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Woodbridge's Oenning Opts for Big-Name Bruins

February 06, 1996|MARTIN HENDERSON | TIMES STAFF WRITER

When the recruiting letters arrived, her last name was butchered more than a Christmas turkey. But if Cal State Northridge, St. Mary's and Baker (Kansas) didn't know how to spell Jamie Oenning's name, Orange County did.

She was a star here, a Woodbridge team captain, starting guard on the Southern Section Division II-AA championship team, the leader on and off the court for the Warriors.

She was a reporter's dream, an articulate, insightful quote who drew from Shakespeare, Lou Holtz and John Wooden--not necessarily in that order.

A good student. Enthusiastic. Conscientious. A be-true-to-your-school kind of girl.

She was a Times all-county first-team player, regarded as the second-best leader in Orange County behind local legend Nicole Erickson. She was a first-team All-Southern Section player, regarded as a good shooter, good ballhandler, maybe not quite as quick as some.

But a hard worker, a coach's dream.

But instead of going to Northridge or St. Mary's or Baker, Oenning decided to go big-time. She chose the highest-profile school recruiting her--UCLA.

This story is not, so far, the one of Cinderella fitting into the glass sneaker. Nor is it the story of a miserable life spent watching someone else shoot the ball.

This is, simply, a story of someone who found big-time college sports more overwhelming than she could have imagined, who has the good sense to keep her perspective, and the good fortune to have time on her side--if not on her hands.

Oenning played in 26 of 27 games her freshman season, averaging 11 minutes for the Bruins, a team trying to overcome its little-sister status to rival USC.

She is playing less this season. Yes, it's tough not to squirm a little on the bench.

Had Oenning followed Corona del Mar's Molly Flint and gone to a smaller school--Flint chose to walk-on at St. Mary's a year earlier--she might have won the starting job in the seventh game, as Flint did.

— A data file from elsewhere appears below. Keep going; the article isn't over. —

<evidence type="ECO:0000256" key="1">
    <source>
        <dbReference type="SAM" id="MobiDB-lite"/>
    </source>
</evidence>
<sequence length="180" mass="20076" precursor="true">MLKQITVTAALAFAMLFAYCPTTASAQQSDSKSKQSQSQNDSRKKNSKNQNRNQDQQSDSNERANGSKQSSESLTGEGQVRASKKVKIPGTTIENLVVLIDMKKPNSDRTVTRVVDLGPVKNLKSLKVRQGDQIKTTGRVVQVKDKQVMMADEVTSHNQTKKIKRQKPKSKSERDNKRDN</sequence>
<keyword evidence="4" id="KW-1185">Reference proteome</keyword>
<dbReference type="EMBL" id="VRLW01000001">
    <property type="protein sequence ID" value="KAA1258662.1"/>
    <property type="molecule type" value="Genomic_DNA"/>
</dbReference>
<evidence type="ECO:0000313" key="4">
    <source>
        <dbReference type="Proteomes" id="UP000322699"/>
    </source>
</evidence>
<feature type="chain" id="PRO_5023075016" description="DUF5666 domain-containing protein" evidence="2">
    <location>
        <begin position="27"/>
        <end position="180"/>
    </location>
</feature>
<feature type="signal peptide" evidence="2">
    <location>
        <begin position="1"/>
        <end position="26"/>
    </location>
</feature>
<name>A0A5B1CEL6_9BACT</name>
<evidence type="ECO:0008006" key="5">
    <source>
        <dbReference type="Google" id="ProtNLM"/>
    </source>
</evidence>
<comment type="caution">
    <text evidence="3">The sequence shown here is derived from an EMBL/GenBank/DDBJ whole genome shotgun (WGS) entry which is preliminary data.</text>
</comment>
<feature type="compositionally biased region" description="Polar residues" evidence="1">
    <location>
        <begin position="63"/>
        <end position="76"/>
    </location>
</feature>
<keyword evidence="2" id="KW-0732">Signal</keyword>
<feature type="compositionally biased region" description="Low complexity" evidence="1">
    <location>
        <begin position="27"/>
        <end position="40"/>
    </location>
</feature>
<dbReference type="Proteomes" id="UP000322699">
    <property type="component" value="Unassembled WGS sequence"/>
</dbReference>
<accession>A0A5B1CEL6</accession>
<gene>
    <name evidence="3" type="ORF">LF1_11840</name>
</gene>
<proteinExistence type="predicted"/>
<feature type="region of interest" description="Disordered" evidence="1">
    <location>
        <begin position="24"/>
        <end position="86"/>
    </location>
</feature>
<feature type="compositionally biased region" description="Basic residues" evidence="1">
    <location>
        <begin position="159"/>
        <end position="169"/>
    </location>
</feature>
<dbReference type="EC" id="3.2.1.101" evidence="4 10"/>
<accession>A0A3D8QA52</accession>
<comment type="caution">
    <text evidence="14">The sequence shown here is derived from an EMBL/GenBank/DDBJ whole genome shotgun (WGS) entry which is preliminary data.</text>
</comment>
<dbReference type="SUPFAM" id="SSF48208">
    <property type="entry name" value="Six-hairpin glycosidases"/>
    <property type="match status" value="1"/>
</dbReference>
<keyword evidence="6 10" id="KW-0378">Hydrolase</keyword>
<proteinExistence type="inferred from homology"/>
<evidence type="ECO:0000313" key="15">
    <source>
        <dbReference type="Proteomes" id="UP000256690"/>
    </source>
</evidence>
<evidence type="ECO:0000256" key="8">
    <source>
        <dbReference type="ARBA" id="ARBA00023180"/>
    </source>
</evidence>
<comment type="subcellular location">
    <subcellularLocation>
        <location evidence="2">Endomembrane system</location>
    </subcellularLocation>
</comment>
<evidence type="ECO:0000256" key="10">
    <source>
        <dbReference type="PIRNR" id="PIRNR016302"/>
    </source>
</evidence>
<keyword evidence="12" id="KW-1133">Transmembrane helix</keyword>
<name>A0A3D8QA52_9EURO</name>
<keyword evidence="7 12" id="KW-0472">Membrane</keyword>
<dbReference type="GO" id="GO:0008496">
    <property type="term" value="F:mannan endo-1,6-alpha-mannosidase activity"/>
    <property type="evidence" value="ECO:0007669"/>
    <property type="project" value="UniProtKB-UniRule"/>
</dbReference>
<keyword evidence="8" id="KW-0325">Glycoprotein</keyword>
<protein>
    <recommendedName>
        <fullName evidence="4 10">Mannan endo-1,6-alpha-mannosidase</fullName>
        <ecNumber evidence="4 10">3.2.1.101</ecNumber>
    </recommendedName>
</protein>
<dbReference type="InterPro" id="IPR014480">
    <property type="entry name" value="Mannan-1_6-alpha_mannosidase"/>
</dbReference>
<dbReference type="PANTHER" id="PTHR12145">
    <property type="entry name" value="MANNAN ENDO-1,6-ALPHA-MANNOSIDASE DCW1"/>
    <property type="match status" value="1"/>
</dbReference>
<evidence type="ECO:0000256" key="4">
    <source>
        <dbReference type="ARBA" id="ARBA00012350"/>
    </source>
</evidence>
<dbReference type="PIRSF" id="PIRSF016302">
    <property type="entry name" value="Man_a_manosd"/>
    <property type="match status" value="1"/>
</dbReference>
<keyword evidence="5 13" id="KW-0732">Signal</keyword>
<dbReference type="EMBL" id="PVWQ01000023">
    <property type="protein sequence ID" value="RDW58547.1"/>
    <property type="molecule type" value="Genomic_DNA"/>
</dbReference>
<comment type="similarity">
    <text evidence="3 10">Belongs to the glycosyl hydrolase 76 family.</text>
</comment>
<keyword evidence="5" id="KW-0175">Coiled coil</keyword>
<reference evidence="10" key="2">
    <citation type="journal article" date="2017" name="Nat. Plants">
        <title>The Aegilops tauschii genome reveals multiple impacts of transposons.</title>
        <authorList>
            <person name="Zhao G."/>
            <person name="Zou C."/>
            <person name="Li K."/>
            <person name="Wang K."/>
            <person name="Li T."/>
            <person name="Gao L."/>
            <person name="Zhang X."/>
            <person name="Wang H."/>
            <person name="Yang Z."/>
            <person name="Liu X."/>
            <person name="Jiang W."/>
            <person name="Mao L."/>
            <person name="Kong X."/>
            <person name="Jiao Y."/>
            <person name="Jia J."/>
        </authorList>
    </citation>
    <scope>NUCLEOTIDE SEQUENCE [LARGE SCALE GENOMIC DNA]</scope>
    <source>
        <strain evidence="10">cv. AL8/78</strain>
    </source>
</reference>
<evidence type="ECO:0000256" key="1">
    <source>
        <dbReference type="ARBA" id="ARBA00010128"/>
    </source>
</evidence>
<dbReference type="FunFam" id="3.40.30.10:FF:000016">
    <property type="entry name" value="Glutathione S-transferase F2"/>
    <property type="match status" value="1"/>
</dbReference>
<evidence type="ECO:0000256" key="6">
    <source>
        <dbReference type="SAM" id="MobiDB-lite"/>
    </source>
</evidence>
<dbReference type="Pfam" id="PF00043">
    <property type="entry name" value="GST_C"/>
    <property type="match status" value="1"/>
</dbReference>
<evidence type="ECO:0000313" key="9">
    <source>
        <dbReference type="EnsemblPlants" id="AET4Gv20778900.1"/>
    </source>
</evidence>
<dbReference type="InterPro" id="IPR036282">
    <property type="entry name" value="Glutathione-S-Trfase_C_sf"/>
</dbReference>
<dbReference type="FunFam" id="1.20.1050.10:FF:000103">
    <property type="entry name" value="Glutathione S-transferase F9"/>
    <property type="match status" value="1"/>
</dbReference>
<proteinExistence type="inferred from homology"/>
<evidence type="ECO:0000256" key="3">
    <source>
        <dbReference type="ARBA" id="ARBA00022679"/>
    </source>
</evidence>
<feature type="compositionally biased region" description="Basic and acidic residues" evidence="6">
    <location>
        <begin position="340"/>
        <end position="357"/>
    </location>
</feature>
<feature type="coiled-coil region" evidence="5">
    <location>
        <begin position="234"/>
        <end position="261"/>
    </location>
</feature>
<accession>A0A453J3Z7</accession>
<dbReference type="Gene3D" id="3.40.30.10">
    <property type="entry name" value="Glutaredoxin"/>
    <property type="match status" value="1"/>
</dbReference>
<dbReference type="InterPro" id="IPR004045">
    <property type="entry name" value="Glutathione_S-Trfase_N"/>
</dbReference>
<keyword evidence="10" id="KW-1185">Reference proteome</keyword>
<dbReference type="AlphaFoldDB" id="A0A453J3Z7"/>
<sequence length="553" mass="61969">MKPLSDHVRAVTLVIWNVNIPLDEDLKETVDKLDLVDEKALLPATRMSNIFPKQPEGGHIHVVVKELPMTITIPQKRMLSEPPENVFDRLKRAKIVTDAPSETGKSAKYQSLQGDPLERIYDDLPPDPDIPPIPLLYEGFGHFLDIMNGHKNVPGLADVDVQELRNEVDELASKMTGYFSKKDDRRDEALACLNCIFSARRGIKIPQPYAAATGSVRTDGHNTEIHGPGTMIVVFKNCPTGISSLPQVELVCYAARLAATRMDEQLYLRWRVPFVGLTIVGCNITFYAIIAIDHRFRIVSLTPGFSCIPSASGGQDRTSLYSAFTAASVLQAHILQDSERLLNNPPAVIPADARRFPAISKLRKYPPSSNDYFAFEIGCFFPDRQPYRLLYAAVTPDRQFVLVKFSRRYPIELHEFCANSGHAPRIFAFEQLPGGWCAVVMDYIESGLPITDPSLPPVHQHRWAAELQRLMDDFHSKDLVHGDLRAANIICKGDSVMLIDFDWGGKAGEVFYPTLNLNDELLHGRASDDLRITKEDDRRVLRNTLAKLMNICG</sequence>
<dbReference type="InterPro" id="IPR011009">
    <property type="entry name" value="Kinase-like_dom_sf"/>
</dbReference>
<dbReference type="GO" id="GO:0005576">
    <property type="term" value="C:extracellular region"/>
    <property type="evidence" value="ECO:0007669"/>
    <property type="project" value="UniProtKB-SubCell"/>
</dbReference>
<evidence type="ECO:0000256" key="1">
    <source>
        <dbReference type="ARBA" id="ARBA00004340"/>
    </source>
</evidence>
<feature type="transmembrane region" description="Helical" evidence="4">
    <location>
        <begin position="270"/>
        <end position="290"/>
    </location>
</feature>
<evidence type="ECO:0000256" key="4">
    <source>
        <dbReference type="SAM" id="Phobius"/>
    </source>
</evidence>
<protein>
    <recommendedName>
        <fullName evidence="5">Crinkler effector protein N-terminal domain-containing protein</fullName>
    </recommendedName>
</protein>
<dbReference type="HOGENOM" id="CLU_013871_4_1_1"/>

But she chose UCLA.

Even the mention of it means something to her.

"I'm really happy," Oenning said. "There are so many people who would love to be where I am. I mean, I'm getting to play at UCLA."

Even if she's not getting to play very much. Her minutes are down to about eight, and she has appeared in only nine of 15 games. She's one for 10 shooting, has seven assists, four steals and seven turnovers.

A shooting guard at Woodbridge, Oenning was recruited to be the backup point guard at UCLA, and then back up both guard positions thereafter. She knew UCLA Coach Kathy Olivier, now in her third year, also was recruiting one of the best point guards in the nation, Erica Gomez, from New Jersey. Gomez is the freshman starter at UCLA. The Bruins' shooting guard is Nickey Hilbert, a junior.

"Next year, Jamie will be our first point guard off the bench," Olivier said. "To be honest, she's such a huge asset to our program. Maybe when you look at it and see she's not playing a lot of minutes, it doesn't seem that way, but she works so hard at practice. She helps us with recruiting, she loves UCLA, she sells the program. She's everything we want in a student athlete."

Olivier credits Oenning for helping UCLA recruit Gomez and the rest of this year's freshman class that was rated sixth nationally by the Blue Star Report; next year's class, Edison's Marie Philman, Woodbridge's Melanie Pearson (Oenning's best friend), Mission Hills Alemany's Carly Funicello and Perris' Maylana Martin, is rated second in the nation.

"Jamie's had a lot to do with the people we signed," Olivier said. "I wish I could get her more minutes."

So does Oenning.

"I'm a small fish in a big pond, for sure," Oenning said. "I don't think I'm really frustrated or disillusioned, or that I've been misled; I'm frustrated because it's hard not to be out there and not to play.

"I'm not as frustrated as some people who aren't playing," she continued. "Everyone wants to play. That's why you play sports."

Oenning tries to avoid that mind game of "What if?" though it occasionally creeps into her thoughts.

"I can't think that if I'd have gone somewhere else, I'd be a go-to person," she said. "I couldn't trade away the opportunities I've had at UCLA. It's bigger than basketball."

For her, it was "exposure to greater diversity."

"I didn't realize how valuable that would be until I got here," she said, explaining the allure of UCLA. "There's a wider range of opportunities education-wise. This is the best of the best in terms of students and professors. There are also enormous opportunities for networking, especially in L.A., with people who have connections in the sports and entertainment industry. Everyone knows somebody somewhere. That's going to be great in three years, when I'm graduating."

Oenning wants to major in communications and minor in business. Once she graduates, her minutes on the court probably won't mean a whole lot.

And that's the point she would stress to those who would follow her into NCAA athletics: "College is not about how many minutes you get to play."

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